Monday, April 6, 2015

Poor Jack Reacher Is Just Trying to Hitch a Ride...

Reviewed by James L. Thane
Three out of five stars

Late one night in the middle of winter, Jack Reacher is standing by the road on an Interstate highway cloverleaf in the middle of nowhere, Nebraska. It's cold, there's very little traffic, and he's trying to hitch a ride that will get him to Chicago, from where he can make his way by bus or train to Virginia, which is his ultimate destination.

Catching a ride under these circumstances could be difficult in the best of times, but Reacher is a huge guy (much, much bigger than Tiny Tom Cruise), and he's sporting a recently broken nose that makes him look even more intimidating. Most reasonably normal travelers aren't going to take a chance on a guy who looks like this, especially at this time of night, and fifty-odd cars pass by without stopping. Finally, ninety-three minutes after Reacher first stuck out his thumb, a car finally stops.

The car is carrying two men and one woman who are wearing matching shirts and whom Reacher initially decides are on some sort of corporate team-building exercise. He accepts their offered ride and they speed off into the night. But as Reacher listens to them talk and watches their body language, he realizes that something is clearly off-norm here.

Meanwhile, back up the road, a man has been stabbed to death in an old pumping station by what would clearly appear to be a professional killer. Two men were seen leaving the scene and the local sheriff puts out an APB. Almost immediately, though, the FBI swoops onto the scene along with some other very secretive government types. Clearly, this is more than your average, run-of-the-mill homicide.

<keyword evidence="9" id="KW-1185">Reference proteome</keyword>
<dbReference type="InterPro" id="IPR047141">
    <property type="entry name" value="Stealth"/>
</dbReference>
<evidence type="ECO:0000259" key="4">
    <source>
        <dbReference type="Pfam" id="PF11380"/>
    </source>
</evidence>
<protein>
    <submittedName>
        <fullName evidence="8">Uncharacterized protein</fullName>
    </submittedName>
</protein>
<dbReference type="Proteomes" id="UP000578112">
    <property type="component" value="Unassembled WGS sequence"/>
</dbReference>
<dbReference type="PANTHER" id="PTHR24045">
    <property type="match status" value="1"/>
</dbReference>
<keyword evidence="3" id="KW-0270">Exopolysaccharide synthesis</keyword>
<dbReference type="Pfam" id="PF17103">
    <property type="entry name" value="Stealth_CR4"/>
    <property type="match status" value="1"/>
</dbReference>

Thus begins another action-packed page turner from Lee Child. Reacher is on top of his game, broken nose or not, and there are two very interesting female characters along with an assortment of bad guys and government bureaucrats who, as we all know, should simply get the hell out of the way and let Reacher get the job done right.

I really enjoyed the first three-quarters of the book, but this is three stars for me, rather than four, because the last quarter of the book didn't measure up to the setup. I don't want to give anything away, and so I'll simply note that the payoff seemed a bit drawn out and even a little tedious.

One always has to suspend a great deal of disbelief when reading a book like this, and I have no problem doing so. But the end of the book seemed a little over the top even for a Reacher novel and not nearly as inventive or as interesting as the climaxes of most of the other books in this series. Still a fun read, but the first sixteen Reacher novels have perhaps set my expectations a bit too high for this one.

A Relaxed Thriller

All the Flowers Are Dying (Matthew Scudder, #16)All the Flowers Are Dying by Lawrence Block
Reviewed by Jason Koivu
My rating: 4 of 5 stars

Block lulls you into a sense of ease. His words read like a meeting of two long-time friends over a cup of coffee. They don't necessarily have a great deal to say to one another, they just enjoy each other's company. And then next thing you know someone's been shot/stabbed/raped and a murder is being solved.

That happens through out All the Flowers are Dying. There's an ebb and flow of action from start to finish that sometimes switches between the two like flicking on and off the lights. It's a good pace. Just before you have the chance to get too bored with a slow scene, Block's there at the switch to wake you up.

Some of his writing is quite vivid and gorily graphic. At other times he shows Hitchcockian restraint with a crafty subtly that reminded me of Patrick O'Brian's work. It's been a long career for Block, who began with dimestore crime novellas. What we have with this sixteenth edition in his Scudder series is a maturation of the often ham-fisted crime noir potboiler of yesteryear into a more earthy, human story. Characters are fleshed out, motives delved into more deeply.

Yes, I've intentionally avoided summarizing the book on any level. Spoilers would abound with any attempt. Just know that there are bad guys, good are bad people, good people, but topping the population are your average-joe gray people. There is crime. There is resolution. There is also a good deal of reality and graspable humanity, as well as repulsive inhumanity. It's a veritable melting pot of all that is now.

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